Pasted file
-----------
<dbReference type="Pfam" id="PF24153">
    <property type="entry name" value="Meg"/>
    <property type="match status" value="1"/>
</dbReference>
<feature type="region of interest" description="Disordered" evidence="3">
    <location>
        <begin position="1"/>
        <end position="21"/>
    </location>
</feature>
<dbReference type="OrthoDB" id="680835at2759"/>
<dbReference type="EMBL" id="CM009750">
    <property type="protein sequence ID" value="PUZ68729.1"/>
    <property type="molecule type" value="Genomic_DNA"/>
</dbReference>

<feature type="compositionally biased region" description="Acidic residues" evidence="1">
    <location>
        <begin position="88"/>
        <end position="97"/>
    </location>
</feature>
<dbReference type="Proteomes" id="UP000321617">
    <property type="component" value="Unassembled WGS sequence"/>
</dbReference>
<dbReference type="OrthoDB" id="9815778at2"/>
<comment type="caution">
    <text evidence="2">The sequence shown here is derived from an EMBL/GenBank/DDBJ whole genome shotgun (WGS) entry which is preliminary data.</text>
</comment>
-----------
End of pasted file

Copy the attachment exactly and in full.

<dbReference type="Pfam" id="PF24153">
    <property type="entry name" value="Meg"/>
    <property type="match status" value="1"/>
</dbReference>
<feature type="region of interest" description="Disordered" evidence="3">
    <location>
        <begin position="1"/>
        <end position="21"/>
    </location>
</feature>
<dbReference type="OrthoDB" id="680835at2759"/>
<dbReference type="EMBL" id="CM009750">
    <property type="protein sequence ID" value="PUZ68729.1"/>
    <property type="molecule type" value="Genomic_DNA"/>
</dbReference>

<feature type="compositionally biased region" description="Acidic residues" evidence="1">
    <location>
        <begin position="88"/>
        <end position="97"/>
    </location>
</feature>
<dbReference type="Proteomes" id="UP000321617">
    <property type="component" value="Unassembled WGS sequence"/>
</dbReference>
<dbReference type="OrthoDB" id="9815778at2"/>
<comment type="caution">
    <text evidence="2">The sequence shown here is derived from an EMBL/GenBank/DDBJ whole genome shotgun (WGS) entry which is preliminary data.</text>
</comment>